Pro Sports Teams Are Robbing BILLIONS from Taxpayers — It’s Expensive to Keep You Distracted
By Annabelle Bamforth
April 5, 2017
“Heavy physical work, the care of home and children, petty quarrels with neighbors, films, football, beer, and above all, gambling filled up the horizon of their minds. To keep them in control was not difficult….”
― George Orwell, 1984
It’s no secret that the federal government has little restraint about using taxpayer dollars for non-essential initiatives and projects. One venture, in particular, continuously shouldered by taxpayers is the building, maintaining, and renovating of sports stadiums. These stadiums are often built with the help of federal subsidies as well as funding through state and local taxes. This issue is not new, as study of subsidized stadiums by the Department of Economics at the College of the Holy Cross noted that “construction costs alone for major league professional sports facilities have totaled in excess of $30 billion in nominal terms over the past two decades with over half of the cost being paid by the public.”
Of course, there is absolutely nothing wrong with watching sports. However, it has become far more than just a game in this country. It is used to promote militarism, divide, and serve as bread and circus while the empire spreads across the globe. As the study mentions above, all of this comes with a hefty price tag too. Americans are quite literally financing their own distraction.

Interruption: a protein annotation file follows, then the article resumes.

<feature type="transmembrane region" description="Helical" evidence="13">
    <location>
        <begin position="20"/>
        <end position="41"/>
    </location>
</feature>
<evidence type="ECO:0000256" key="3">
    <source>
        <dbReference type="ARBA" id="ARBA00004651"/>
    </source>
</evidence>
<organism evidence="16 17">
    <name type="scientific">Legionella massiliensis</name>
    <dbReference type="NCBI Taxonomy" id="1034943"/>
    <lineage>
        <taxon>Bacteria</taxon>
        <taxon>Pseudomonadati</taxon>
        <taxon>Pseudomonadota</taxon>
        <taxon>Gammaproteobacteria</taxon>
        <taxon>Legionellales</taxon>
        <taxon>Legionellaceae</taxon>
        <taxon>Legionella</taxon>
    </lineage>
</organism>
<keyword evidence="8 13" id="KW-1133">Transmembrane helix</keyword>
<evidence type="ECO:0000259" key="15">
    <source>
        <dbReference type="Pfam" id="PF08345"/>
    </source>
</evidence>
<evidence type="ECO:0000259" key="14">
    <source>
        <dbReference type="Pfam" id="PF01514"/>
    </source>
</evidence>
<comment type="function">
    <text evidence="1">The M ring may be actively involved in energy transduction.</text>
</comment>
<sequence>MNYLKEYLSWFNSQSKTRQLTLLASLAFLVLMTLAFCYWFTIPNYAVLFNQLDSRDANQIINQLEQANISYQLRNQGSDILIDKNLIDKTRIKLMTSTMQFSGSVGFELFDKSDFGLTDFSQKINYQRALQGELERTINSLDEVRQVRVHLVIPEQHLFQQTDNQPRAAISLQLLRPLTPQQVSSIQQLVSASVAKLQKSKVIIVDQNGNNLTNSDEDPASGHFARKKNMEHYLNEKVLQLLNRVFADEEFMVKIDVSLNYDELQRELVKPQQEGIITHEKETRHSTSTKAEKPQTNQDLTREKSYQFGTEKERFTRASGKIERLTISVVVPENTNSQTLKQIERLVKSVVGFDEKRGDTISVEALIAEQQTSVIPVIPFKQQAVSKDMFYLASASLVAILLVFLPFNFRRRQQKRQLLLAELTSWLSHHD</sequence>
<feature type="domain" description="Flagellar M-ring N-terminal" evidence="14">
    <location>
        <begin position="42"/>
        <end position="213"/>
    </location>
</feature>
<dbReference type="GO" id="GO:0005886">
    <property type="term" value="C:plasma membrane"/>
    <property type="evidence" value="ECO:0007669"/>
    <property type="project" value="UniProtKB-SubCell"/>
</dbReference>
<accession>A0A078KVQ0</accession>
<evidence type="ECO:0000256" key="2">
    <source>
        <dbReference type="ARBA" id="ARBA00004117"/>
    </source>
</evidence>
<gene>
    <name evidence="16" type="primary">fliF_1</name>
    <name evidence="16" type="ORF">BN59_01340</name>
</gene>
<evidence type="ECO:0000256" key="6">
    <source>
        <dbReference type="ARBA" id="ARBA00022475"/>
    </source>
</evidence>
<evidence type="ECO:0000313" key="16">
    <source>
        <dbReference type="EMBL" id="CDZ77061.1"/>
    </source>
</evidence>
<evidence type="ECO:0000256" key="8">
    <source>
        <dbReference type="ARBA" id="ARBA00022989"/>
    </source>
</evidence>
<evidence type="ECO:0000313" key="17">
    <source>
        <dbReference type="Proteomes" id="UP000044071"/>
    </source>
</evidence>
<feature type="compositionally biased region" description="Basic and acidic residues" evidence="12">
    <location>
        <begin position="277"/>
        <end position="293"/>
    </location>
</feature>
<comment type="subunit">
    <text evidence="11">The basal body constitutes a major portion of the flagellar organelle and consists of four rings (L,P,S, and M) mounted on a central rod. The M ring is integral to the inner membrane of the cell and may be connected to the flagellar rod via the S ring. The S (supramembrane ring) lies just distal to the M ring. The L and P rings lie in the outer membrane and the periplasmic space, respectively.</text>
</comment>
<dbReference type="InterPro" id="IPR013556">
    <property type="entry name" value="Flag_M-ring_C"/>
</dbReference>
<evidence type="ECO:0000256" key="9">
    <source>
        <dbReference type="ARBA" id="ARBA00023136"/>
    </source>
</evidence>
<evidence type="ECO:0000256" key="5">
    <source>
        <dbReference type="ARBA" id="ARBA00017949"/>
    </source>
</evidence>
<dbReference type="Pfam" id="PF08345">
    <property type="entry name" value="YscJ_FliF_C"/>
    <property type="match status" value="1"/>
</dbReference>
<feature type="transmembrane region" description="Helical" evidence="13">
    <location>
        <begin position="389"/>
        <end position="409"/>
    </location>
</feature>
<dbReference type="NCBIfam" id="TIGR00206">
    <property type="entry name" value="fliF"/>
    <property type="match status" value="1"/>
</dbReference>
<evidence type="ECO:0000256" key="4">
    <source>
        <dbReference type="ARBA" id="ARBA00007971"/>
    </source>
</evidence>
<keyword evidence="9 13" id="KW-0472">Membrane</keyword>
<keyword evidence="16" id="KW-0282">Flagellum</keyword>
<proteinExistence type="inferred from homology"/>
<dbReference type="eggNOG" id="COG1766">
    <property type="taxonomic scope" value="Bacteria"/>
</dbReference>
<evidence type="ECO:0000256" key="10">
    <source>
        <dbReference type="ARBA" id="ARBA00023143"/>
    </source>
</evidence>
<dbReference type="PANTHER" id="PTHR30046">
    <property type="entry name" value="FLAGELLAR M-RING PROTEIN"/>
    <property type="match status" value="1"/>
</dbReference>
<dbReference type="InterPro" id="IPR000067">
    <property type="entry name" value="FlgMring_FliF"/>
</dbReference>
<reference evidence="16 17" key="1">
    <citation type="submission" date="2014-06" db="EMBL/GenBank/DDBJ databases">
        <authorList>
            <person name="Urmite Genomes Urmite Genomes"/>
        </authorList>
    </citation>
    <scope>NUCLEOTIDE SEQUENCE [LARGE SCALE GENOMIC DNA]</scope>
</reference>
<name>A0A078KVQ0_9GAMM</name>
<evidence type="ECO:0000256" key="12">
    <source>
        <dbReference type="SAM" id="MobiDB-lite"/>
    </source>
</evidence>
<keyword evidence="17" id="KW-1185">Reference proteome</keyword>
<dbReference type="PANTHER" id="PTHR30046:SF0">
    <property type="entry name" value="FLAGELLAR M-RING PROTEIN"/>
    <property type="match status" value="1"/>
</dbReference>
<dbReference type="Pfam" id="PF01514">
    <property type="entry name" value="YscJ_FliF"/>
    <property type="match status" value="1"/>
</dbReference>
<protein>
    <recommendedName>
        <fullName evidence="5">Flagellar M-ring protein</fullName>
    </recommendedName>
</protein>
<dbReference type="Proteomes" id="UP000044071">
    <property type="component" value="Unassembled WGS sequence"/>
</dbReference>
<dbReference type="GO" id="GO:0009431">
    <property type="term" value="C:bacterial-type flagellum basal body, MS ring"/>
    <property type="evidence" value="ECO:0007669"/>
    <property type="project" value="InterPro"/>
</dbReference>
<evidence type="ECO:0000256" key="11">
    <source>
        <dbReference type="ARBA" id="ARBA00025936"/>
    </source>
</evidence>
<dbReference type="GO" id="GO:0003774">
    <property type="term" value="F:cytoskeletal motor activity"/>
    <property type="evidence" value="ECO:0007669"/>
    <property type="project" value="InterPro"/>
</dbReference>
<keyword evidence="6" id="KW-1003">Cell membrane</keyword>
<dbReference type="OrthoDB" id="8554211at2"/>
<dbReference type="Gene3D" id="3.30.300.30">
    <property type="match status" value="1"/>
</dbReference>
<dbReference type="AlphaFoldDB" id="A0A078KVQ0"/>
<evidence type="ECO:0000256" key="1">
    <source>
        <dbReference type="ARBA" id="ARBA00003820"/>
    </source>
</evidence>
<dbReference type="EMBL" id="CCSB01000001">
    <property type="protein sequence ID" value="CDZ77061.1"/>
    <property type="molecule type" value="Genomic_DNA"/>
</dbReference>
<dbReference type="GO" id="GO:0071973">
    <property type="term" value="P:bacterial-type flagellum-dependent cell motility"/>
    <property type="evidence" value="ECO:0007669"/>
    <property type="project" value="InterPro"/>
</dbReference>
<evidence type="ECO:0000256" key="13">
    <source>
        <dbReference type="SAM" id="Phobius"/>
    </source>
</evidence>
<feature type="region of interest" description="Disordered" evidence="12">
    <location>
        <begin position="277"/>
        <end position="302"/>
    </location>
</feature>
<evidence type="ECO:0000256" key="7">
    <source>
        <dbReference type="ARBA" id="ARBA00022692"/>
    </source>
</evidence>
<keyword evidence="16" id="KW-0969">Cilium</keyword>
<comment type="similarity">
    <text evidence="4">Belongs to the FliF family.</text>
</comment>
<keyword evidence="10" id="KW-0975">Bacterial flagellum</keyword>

The problem shows no signs of slowing down either. The taxpayers of Clark County, Nevada will soon be on the hook for $750 million going toward a $1.9 billion stadium to be built for the Oakland Raiders; this is in addition to the $83 million still owed by the city of Oakland and Alameda County for renovating the Coliseum stadium back in 1995. This new stadium “will benefit from the biggest public subsidy in the NFL since the Indianapolis Colts received $619 million from taxpayers in 2008,” according to The San Diego Union-Tribune.
The issue is rampant among America’s most popular sports, according to a report presented by The Brookings Institution last fall providing extensive insight into the staggering costs of federally subsidizing sports teams. Football and baseball received the most in subsidies, followed by basketball and hockey. Since 2000, the MLB received $1.41 billion; the NFL received $1.1 billion; the NBA received $444 million; and the NHL received $236 million. The report states that “the federal government has subsidized newly constructed or majorly renovated professional sports stadiums to the tune of $3.2 billion federal taxpayer dollars since 2000” resulting in $3.7 billion in lost revenue.